As a proud alum of a similarly positioned public university, I was both heartened and saddened to read Bob Herbert’s “Cracks in the Future” Opinion piece in the New York Times.
The problem, now, is the bottom line.
Berkeley is caught in a full-blown budget crisis with nothing much in the way of upside in sight. The school is trying to cope with what the chancellor, Robert Birgeneau, described as a “severe and rapid loss in funding” from the state, which has shortchanged Berkeley’s budget nearly $150 million this year, and cut more than $800 million from the higher education system as a whole.
This is like waving goodbye to the futures of untold numbers of students. Chancellor Birgeneau denounced the state’s action as “a completely irresponsible disinvestment in the future of its public universities.”
Meanwhile, there are billions (trillions?) for banks, commercial lenders, auto manufacturers, and other arguably less-worthy industries who seem to be rolling in money – giving away extravagant bonuses and conducting opulent meetings in diverse and far-flung locales.
Herbert says, and I would agree, that UC Berkeley is undoubtedly one of the finest public institutions in the country and the world – and it’s no small feat for a Washington Husky to recognize this stance. There are few other schools who would even begin to rival what these two institutions offer, but those, to me, would include:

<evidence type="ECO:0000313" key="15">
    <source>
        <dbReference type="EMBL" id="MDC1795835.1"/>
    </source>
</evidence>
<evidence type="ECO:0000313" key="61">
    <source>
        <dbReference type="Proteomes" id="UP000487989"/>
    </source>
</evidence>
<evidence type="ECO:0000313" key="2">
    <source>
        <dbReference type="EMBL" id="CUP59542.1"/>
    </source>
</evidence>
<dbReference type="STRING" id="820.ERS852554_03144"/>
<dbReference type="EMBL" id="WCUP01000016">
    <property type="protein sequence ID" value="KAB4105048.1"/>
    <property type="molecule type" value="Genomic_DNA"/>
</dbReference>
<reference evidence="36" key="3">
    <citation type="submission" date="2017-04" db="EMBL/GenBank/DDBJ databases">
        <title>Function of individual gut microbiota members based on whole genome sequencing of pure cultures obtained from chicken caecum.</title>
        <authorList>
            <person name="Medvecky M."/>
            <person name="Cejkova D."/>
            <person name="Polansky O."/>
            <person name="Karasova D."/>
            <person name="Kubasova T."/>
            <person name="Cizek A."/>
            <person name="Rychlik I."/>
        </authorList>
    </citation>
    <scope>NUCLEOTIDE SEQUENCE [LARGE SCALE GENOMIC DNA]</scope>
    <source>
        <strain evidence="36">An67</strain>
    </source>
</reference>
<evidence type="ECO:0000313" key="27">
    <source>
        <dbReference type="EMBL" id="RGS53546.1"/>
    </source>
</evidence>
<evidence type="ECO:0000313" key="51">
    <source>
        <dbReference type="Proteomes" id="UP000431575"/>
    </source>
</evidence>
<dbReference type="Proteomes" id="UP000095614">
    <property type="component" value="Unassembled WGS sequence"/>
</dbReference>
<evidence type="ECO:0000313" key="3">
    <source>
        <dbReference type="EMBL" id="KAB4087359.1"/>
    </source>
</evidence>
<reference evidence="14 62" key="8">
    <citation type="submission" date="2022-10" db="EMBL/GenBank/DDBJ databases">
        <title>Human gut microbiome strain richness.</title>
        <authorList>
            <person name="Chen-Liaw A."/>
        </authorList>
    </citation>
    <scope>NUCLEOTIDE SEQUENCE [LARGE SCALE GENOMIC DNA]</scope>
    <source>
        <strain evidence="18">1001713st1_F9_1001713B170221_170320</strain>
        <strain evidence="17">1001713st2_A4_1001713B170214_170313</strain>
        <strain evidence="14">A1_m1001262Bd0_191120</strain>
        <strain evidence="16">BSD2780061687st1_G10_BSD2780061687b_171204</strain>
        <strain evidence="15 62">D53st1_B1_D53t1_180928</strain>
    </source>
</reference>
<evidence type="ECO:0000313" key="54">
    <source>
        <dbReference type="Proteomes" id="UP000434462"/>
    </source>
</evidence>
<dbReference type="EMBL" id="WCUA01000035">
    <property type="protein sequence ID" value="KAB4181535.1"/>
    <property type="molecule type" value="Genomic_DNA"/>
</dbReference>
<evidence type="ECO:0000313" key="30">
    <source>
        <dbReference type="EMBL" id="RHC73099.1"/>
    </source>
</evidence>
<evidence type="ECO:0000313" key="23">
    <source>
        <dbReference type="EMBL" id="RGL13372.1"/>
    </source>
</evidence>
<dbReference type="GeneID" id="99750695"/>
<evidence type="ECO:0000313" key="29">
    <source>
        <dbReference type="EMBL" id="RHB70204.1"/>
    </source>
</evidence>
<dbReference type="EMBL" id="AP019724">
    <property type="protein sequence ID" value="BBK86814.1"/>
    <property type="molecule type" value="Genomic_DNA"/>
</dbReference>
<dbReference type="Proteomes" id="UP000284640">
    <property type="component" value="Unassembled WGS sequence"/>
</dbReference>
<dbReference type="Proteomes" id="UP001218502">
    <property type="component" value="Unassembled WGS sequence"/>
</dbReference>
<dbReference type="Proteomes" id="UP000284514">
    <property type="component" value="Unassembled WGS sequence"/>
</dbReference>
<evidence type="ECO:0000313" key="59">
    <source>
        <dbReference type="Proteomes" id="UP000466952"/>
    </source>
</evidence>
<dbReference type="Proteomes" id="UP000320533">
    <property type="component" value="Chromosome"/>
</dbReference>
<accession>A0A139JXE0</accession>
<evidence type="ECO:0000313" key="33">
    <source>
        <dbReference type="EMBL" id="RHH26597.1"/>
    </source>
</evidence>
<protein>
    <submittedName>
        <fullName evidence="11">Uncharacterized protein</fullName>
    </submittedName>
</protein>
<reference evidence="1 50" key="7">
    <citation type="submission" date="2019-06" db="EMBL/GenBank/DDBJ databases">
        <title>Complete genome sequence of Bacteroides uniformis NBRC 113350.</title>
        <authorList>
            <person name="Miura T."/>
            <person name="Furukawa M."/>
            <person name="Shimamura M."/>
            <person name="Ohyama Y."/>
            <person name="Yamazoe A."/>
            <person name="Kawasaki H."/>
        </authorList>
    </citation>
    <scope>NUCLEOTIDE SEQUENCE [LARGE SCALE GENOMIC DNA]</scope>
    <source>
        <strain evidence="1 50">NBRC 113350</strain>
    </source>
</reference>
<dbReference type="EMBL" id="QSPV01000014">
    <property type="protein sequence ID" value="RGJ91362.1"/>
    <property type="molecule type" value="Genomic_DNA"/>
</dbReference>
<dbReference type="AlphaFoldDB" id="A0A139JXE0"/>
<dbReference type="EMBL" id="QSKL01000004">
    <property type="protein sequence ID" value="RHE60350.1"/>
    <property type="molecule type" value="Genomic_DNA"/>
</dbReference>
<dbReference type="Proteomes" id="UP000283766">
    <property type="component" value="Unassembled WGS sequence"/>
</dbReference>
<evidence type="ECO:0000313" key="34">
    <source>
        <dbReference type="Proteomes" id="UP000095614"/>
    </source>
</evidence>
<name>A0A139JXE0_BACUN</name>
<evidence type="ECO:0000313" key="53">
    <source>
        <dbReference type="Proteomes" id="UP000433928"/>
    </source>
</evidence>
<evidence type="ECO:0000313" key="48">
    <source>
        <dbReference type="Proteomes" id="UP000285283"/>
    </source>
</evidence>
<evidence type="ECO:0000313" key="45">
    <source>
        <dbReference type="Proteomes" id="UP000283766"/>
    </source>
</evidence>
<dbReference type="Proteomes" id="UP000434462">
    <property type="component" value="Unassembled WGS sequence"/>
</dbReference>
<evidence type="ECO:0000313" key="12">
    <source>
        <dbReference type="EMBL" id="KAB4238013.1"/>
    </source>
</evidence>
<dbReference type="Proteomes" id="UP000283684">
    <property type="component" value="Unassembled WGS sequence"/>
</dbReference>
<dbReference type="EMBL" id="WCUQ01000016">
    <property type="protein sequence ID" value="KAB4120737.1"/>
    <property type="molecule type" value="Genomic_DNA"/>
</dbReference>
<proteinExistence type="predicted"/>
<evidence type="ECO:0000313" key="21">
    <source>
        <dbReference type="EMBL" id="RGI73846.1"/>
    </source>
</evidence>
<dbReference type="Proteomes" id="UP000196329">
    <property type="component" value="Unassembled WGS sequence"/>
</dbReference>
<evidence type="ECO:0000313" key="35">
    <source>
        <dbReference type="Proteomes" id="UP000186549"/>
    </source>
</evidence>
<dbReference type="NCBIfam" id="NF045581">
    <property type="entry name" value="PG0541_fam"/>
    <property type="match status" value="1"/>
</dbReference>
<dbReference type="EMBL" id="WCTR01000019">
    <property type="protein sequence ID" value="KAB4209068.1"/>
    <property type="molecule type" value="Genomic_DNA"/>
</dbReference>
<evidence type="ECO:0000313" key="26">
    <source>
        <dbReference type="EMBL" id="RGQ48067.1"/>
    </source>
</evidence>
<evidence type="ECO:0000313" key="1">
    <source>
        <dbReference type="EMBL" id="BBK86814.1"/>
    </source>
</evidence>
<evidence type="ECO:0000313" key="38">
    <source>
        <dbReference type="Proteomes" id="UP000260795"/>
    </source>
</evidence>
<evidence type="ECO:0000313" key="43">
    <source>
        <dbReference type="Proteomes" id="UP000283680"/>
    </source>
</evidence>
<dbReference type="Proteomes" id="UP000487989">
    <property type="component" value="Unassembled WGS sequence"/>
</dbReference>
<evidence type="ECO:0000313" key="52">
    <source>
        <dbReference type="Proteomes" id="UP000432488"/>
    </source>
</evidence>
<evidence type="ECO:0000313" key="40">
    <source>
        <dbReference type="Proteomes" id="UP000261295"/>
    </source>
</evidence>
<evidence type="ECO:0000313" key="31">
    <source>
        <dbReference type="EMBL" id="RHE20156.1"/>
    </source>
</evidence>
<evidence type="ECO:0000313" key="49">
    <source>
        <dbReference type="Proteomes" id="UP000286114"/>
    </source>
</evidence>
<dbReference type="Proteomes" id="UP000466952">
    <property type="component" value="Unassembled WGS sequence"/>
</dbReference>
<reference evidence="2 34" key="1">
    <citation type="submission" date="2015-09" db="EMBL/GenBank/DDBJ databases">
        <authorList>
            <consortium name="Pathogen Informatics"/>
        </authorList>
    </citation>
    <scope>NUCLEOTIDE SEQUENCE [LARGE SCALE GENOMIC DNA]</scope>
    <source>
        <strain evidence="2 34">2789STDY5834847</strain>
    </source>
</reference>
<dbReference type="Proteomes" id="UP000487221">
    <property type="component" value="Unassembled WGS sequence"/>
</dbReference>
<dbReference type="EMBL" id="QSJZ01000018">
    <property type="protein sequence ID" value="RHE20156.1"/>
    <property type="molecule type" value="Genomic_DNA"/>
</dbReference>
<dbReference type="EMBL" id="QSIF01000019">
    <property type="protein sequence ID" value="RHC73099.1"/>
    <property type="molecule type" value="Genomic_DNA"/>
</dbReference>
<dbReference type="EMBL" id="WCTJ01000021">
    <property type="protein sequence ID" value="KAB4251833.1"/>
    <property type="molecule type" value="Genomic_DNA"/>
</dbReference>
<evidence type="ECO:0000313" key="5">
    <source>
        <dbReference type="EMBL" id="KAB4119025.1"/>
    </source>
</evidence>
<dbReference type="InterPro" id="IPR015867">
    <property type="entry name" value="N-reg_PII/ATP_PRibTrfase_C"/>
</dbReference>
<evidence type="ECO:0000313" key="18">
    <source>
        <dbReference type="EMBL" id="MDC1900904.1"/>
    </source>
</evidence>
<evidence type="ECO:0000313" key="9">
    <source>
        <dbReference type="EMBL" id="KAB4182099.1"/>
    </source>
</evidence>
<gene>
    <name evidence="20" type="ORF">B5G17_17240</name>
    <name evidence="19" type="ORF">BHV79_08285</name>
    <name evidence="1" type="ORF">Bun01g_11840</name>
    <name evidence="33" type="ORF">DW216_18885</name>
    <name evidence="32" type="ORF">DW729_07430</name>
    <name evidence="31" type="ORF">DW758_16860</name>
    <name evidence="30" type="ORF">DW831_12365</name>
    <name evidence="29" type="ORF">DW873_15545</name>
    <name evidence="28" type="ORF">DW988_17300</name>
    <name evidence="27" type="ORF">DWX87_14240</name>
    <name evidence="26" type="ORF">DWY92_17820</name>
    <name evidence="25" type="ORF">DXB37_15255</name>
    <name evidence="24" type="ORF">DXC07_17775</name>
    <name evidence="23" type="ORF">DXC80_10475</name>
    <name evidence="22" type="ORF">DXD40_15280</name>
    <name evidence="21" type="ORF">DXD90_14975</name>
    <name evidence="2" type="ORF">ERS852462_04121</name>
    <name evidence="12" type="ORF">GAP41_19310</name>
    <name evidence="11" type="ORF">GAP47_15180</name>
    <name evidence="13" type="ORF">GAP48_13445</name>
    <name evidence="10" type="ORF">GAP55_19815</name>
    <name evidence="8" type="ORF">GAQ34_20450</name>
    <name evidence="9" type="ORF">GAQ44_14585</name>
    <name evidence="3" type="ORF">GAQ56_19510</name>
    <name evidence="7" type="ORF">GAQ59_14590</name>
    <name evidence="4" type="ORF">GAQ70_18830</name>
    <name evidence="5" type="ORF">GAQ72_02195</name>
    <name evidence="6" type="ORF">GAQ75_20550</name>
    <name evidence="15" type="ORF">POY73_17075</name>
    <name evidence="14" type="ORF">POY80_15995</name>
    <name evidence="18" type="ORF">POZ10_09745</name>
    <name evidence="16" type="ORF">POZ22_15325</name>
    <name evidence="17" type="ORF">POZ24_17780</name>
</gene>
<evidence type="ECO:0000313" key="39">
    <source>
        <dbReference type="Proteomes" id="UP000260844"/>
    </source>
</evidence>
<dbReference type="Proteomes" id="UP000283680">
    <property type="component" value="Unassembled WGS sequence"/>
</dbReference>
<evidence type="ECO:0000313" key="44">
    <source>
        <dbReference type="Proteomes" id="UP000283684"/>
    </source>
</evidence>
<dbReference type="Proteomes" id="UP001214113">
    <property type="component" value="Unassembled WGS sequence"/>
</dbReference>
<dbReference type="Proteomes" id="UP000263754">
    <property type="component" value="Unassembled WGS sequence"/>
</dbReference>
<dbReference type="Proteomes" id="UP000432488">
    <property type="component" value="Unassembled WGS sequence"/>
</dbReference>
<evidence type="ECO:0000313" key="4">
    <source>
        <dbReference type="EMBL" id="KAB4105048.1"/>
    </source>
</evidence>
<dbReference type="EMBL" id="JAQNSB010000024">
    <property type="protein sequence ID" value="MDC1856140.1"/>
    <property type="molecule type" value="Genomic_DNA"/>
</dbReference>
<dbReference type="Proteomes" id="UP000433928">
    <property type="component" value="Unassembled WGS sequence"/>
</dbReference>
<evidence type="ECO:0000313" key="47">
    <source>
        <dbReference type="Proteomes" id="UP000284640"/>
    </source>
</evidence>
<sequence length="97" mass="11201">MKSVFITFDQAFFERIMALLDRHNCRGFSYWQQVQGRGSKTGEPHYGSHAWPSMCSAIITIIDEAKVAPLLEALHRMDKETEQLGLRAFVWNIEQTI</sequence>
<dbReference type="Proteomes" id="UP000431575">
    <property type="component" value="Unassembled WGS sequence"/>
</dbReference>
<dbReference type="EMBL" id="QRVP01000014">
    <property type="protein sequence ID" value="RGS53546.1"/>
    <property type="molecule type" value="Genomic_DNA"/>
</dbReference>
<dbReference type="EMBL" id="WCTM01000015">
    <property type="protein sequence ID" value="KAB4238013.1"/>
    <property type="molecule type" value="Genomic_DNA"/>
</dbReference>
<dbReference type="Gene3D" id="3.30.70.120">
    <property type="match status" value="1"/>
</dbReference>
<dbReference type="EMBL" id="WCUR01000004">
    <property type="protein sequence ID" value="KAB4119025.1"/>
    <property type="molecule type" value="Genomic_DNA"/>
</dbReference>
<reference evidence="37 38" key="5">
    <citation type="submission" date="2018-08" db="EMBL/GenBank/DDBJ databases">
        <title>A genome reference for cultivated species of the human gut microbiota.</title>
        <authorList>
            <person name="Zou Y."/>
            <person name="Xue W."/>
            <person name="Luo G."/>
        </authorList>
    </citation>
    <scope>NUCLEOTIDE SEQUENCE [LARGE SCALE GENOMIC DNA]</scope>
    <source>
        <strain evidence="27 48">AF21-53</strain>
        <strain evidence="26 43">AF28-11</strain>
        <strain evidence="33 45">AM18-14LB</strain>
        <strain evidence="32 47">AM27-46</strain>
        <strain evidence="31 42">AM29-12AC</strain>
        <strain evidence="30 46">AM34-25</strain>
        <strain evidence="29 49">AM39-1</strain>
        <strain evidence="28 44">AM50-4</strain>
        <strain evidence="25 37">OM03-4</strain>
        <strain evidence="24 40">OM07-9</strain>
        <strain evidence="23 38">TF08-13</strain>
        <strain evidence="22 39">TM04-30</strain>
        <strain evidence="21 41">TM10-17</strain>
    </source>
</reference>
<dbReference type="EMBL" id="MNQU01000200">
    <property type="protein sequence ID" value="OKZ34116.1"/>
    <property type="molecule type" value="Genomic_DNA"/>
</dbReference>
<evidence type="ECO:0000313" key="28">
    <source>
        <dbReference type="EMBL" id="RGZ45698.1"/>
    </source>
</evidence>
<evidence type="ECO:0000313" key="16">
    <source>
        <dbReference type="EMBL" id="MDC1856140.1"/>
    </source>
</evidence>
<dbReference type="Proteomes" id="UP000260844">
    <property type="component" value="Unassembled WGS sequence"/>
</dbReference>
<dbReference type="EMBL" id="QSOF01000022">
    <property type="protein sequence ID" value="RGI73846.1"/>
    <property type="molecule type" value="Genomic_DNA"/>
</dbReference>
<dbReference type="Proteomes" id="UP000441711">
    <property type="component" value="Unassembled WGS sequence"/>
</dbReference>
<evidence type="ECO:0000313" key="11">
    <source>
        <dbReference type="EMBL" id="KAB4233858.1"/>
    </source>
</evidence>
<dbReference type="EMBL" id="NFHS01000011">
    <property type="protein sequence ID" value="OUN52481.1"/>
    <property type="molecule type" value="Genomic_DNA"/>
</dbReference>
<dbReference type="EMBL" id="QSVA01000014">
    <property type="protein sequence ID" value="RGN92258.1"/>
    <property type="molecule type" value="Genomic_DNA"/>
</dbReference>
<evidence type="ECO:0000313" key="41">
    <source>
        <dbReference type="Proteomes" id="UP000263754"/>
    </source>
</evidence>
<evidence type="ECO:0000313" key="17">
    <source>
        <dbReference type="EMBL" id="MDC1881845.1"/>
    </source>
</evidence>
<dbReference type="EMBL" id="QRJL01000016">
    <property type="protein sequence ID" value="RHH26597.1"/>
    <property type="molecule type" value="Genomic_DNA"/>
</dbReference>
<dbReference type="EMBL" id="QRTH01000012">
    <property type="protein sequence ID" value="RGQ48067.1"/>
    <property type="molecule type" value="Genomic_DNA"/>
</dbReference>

- University of Washington (author is slightly biased)
- University of Michigan
- University of Virginia
- University of North Carolina (a stretch)
- University of Texas at Austin
- University of Wisconsin, Madison
But Berkeley makes a better example.
We should all care about this because Berkeley is an enormous and enormously unique national asset. As a public university it offers large numbers of outstanding students from economically difficult backgrounds the same exceptionally high-quality education that is available at the finest private universities.
The problems at Berkeley are particularly acute because of the state’s drastic reduction of support. But colleges and universities across the country — public and private — are struggling because of the prolonged economic crisis and the pressure on state budgets. It will say a great deal about what kind of nation we’ve become if we let these most valuable assets slip into a period of decline.
If the priorities of both the populace and the leadership, I fear that Herbert may be correct – we have sold our future out from under ourselves, and ultimately deserve what we have coming to us down the road. It is not, as yet, too late – but will be very soon. Without significant, marked, and dramatic changes, we may very well have witnessed the end of American dominance in higher-education.
Only time will tell.